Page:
In the end, Supushan and Bukichi returned to the Sennin World to request Youzen’s help. While Taikoubou was lazing around, Shinkouhyou approached him and wanted a duel, but he left saying that it would be boring if his only rival were to perish so quickly by his hand. Taikoubou then disappeared to places unknown.


The fantastic world of Hoshin Engi encompass both the pre-historical world – in which primitive human society coexist with the revered divine gods and goddesses – and the futuristic world – in which highly technological weaponry, combat strategy, as well as futuristic visions, are employed. Paopei, the sacred weapons used by Doshi and Sennin alike, are versatile instruments created Sennin.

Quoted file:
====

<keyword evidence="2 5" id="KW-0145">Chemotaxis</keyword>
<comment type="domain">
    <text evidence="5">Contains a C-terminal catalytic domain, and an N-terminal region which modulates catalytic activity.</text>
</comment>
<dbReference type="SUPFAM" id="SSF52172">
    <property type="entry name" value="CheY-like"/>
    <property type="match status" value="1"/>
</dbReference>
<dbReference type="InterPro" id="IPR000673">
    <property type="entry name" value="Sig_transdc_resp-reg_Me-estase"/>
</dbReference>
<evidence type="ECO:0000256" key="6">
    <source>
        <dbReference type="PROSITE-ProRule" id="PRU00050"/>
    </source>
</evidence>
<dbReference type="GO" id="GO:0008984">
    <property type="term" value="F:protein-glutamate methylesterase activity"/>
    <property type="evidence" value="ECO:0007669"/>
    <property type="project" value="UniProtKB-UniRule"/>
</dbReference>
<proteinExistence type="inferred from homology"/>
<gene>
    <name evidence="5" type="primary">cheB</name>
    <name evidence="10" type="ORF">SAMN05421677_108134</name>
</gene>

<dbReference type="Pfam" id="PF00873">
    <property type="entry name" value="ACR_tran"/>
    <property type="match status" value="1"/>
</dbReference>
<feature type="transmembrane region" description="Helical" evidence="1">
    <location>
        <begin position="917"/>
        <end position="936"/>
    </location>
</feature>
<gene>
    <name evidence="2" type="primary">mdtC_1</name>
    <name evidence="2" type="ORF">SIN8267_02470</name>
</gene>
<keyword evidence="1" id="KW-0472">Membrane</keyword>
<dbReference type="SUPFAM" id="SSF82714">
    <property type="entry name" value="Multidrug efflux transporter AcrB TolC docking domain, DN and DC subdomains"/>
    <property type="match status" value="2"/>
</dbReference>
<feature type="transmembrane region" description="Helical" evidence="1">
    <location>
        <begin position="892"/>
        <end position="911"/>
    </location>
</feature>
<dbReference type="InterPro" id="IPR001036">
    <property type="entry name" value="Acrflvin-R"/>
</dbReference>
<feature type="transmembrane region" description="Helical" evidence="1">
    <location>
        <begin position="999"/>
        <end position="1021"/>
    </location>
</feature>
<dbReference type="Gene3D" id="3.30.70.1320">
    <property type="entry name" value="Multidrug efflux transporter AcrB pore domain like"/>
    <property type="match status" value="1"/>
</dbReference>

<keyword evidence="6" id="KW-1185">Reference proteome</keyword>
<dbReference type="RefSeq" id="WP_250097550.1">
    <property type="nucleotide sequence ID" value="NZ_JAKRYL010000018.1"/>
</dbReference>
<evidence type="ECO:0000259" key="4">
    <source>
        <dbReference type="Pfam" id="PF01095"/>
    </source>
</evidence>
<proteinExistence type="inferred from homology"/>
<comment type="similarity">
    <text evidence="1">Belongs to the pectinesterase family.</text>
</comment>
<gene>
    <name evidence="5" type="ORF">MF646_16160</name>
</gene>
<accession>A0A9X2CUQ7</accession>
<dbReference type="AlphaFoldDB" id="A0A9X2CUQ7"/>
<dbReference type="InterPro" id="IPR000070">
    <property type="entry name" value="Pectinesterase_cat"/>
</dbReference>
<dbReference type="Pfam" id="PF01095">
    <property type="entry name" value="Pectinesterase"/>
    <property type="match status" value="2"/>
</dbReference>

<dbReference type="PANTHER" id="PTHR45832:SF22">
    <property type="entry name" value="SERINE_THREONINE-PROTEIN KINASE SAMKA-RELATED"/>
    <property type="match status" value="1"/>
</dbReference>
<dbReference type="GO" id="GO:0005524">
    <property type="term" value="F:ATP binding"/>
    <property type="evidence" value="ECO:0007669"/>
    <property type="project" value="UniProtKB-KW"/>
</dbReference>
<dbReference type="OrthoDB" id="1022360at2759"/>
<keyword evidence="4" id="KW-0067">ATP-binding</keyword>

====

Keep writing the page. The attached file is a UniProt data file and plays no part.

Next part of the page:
The Seven Super Paopei were the ones left from the Original People, and all the rest are copies made from those. Paopei can only be used by Sendou, those born with Sennin bones which are trained to be used to power paopei. If someone born with these bones is not trained, then they become a Tennen Doushi, and the potential of their skeleton creates almost super natural strength or speed; however, they would never be able to use a Paopei. It is possible to transplant Sennin bones into a normal human, as in the case with Younin, but it does not appear to be a common practice. There are such beings as “human Paopei,” that is, a living being created from a paopei. They all have a core they are built around, and can take extensive damage and be rebuilt so long as the core remains intact.
Besides paopei, there are spells, an ancient form a magic rarely used by the time series takes place. The only ones seen in the series are the peaches that can turn water into sake, Youzen’s transformation technique, and Nentou’s various fighting and healing abilities.

Novel Monday- The Twelve Kingdoms

Novel Monday- The Twelve Kingdoms